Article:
Some weeks ago I read The Happiness Advantage (Shawn Achor) and I’ve been thinking about how can I apply some of its lessons to my Improv journey. This is not an extensive summary of the book as I let that two weeks pass by to see which lessons sank in me.

Disclaimer This post is a transcription of my first video on youtube. The main purpose behind the video is to get more comfortable on camera and force myself to improve my enunciation, so as part of the exercise I used a tool to transcribe the audio to understand where I did not enunciate. This way I can also add the things I missed on the video. I am also conscious about my accent and I really care about this message; so I wanted to make it more accessible by writing it down(although I tried to keep the same voice by barely editing it).

The Pygmalion Effect

I won‘t get into the details of the Pygmalion effect. Summarised, it tells that if a teacher believes that a student is ahead of the curve -even if none of the tests results say so- after some time the students will become ‘ahead of the curve’ ones. Even when the teachers are told to not treat them any different!

That resonated with lessons we learn at Improv. We are told to treat all our scene partners as if they were geniuses, artists and everything they said was what the scene needed.

What if we embrace this concept and treat our cast as if they were the idols we always longed to meet! If I believe that my scene partner is exactly doing what I need, probably they will end up becoming those amazing improvisers we are all inside!

Priming yourself before a show

The second lesson talks about how important is to prime yourself with happiness before doing something stressful (like a show). Researchers found that if you do something joyful before doing an exam or taking a difficult decision, you usually perform better and have fewer levels of stress than if you are just focusing on what things might go wrong or how you can do a better job.

I can tell that if before a show I’m focusing on the things I want to do, or which ideas went wrong on the past show and how can we fix them; it will get me in less playful headspace.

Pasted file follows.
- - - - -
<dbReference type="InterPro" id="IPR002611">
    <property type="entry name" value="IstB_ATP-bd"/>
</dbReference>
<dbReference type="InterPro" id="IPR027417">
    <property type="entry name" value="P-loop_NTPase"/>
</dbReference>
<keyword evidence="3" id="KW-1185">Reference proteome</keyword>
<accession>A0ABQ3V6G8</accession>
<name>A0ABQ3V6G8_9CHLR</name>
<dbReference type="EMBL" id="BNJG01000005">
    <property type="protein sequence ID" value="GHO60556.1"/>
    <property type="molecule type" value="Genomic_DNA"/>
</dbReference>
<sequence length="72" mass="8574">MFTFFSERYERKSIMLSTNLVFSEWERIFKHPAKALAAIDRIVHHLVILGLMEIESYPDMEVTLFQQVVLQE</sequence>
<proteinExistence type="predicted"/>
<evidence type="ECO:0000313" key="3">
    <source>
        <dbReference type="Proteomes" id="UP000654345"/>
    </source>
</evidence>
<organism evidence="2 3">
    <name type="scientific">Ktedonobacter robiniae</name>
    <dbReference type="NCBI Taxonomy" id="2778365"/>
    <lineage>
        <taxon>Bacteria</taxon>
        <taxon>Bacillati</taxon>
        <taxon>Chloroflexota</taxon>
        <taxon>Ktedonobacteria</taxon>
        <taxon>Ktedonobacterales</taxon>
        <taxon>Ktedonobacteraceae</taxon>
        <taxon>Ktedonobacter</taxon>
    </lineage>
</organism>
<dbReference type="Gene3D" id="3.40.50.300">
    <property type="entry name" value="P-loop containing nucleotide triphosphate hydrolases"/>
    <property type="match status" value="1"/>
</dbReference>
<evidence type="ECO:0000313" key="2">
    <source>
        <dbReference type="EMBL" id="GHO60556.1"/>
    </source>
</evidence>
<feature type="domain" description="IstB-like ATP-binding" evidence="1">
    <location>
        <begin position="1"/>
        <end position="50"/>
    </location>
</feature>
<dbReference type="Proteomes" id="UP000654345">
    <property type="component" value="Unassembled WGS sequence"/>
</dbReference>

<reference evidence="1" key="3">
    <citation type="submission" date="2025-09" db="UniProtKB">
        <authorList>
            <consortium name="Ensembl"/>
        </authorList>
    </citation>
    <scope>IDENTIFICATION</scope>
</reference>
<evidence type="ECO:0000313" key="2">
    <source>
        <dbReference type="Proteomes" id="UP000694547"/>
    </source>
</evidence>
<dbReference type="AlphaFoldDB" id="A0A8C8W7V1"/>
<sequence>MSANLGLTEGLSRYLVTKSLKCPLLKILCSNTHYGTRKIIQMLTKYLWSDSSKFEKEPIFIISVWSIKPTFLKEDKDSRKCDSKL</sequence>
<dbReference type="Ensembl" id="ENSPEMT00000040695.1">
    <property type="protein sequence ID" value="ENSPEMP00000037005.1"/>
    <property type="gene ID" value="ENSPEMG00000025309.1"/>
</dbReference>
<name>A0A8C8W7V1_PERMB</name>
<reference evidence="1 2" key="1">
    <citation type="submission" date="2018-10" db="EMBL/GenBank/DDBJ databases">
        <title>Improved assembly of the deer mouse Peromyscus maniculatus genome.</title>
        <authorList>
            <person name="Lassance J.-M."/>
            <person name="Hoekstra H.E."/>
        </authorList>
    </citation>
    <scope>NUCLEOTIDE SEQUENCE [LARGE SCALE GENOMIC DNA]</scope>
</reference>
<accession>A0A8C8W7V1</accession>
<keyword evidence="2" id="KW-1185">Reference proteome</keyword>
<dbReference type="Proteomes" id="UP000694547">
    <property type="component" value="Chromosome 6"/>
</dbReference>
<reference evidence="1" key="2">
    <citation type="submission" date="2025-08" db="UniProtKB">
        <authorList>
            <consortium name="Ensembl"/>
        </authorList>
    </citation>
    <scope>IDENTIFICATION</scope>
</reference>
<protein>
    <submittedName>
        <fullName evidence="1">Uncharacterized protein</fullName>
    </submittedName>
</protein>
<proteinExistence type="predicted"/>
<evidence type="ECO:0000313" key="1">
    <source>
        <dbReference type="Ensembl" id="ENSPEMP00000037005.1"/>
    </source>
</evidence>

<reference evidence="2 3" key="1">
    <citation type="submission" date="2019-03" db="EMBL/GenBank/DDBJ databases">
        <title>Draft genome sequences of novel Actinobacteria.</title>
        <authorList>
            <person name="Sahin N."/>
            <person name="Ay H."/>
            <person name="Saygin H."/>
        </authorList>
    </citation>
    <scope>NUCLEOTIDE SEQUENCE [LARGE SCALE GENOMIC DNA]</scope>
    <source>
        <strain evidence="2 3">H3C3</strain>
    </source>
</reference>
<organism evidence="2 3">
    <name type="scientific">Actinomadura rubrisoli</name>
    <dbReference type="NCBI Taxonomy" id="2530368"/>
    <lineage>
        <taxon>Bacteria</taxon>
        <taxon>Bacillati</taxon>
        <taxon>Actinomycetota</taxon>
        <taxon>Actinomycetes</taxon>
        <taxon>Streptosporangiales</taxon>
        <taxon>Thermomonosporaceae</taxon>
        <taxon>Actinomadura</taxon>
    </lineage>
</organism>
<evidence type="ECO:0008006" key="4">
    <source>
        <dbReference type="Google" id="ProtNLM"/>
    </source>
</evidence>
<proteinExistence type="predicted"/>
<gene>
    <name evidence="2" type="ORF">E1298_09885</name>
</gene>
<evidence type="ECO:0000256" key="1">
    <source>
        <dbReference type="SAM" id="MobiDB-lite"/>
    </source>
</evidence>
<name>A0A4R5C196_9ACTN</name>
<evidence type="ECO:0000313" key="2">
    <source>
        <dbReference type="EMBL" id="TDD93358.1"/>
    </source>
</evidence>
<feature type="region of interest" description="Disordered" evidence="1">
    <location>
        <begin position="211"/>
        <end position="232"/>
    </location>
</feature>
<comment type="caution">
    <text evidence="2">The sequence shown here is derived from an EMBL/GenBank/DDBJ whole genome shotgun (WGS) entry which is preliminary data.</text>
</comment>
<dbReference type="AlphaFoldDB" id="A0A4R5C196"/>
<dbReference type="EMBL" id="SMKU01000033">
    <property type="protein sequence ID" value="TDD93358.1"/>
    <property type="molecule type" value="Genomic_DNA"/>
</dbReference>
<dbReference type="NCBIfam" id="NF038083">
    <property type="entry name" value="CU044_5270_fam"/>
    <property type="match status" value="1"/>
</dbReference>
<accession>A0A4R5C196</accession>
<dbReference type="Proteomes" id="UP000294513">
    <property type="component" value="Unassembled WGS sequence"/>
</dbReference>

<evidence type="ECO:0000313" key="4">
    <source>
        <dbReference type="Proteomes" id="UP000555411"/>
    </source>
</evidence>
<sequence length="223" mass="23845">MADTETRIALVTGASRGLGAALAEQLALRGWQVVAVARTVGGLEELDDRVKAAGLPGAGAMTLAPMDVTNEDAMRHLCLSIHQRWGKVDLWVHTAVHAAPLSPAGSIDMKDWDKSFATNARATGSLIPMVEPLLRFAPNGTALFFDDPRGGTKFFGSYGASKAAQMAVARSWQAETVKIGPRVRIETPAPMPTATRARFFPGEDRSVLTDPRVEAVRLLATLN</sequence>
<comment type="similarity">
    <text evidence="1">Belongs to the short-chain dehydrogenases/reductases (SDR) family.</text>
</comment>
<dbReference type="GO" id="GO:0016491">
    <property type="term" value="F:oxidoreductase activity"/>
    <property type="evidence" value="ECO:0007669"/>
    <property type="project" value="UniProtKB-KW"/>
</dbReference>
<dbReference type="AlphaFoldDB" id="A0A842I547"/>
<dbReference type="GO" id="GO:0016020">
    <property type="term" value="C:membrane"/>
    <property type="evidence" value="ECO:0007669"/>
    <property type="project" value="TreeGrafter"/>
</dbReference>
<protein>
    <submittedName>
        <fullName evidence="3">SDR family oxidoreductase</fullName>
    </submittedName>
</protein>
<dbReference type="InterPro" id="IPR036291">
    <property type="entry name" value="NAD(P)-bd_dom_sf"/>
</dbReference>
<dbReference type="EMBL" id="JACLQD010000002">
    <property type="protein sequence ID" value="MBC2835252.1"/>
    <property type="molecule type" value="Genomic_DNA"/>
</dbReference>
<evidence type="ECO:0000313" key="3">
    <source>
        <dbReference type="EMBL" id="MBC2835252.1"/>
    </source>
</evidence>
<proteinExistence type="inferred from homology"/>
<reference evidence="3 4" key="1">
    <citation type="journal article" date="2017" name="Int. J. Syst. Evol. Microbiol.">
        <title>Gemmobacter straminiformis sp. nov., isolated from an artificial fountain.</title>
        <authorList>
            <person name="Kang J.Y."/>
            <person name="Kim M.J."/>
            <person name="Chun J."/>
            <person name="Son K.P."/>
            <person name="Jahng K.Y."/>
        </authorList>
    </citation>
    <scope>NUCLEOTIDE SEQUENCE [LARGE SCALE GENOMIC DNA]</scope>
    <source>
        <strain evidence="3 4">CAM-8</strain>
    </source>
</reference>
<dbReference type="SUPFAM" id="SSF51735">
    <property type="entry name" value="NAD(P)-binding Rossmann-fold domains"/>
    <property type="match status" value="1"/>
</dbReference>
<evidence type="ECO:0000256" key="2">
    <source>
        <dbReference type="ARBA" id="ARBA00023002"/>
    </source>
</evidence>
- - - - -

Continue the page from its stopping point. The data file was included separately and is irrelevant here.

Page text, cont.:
I end up having more fun, enjoying the scenes more and doing a better when I come to the show understanding that is just one show more. When I take a breather and a minute to connect with my cast before going on stage, instead of focusing on rehearsing and analyzing what went wrong last times.

Willpower is a finite resource

The third lesson he talks in the book is that willpower is a finite resource. All the times I restrict myself -by not wearing what I want or not eating that cookie- will have an effect on later activities that will need your willpower. You will find it depleted.

Personally, I care about which fights I want to pursue and which are not worth it. That way, when I’m on stage I can drop ideas faster focusing on what my partner is bringing and building on them. I am still on the stage where I need some willpower to tame my ego on stage, so knowing that I have to save it helps me immensely.

The glue players

The fourth and last lesson I want to share is the importance they put on the glue players. In every team, people bring different technical skills and having variety is important. But we often overlook the people who keep the team together, who makes everyone have a nice time, bringing the conversations, checks up on people, etc.

I think it’s super important that we identify those glue players in our communities and we embrace and empower them. Building a good team is usually more than gathering the all-stars (as you can see on many World Championship games), you need someone who creates the team spirit. They are so valuable.

I can perfectly tell the difference of having a glue player on a team. Researchers also found that you only need one person keeping the positive mood to make an actual change so if you think your team needs you can be that change.

What about you?

I’m reading a lot of books recently and I find it interesting to extract some of those lessons they are sharing for business environments and apply them to other parts of my life. If you find this interesting, please check the Happiness Advantage. It has changed my life.

I listen to a lot of books (as you can check on any of my Goodreads challenges), so I am always open to new books. Which books had a big impact on your Improv journey? Or your personal life?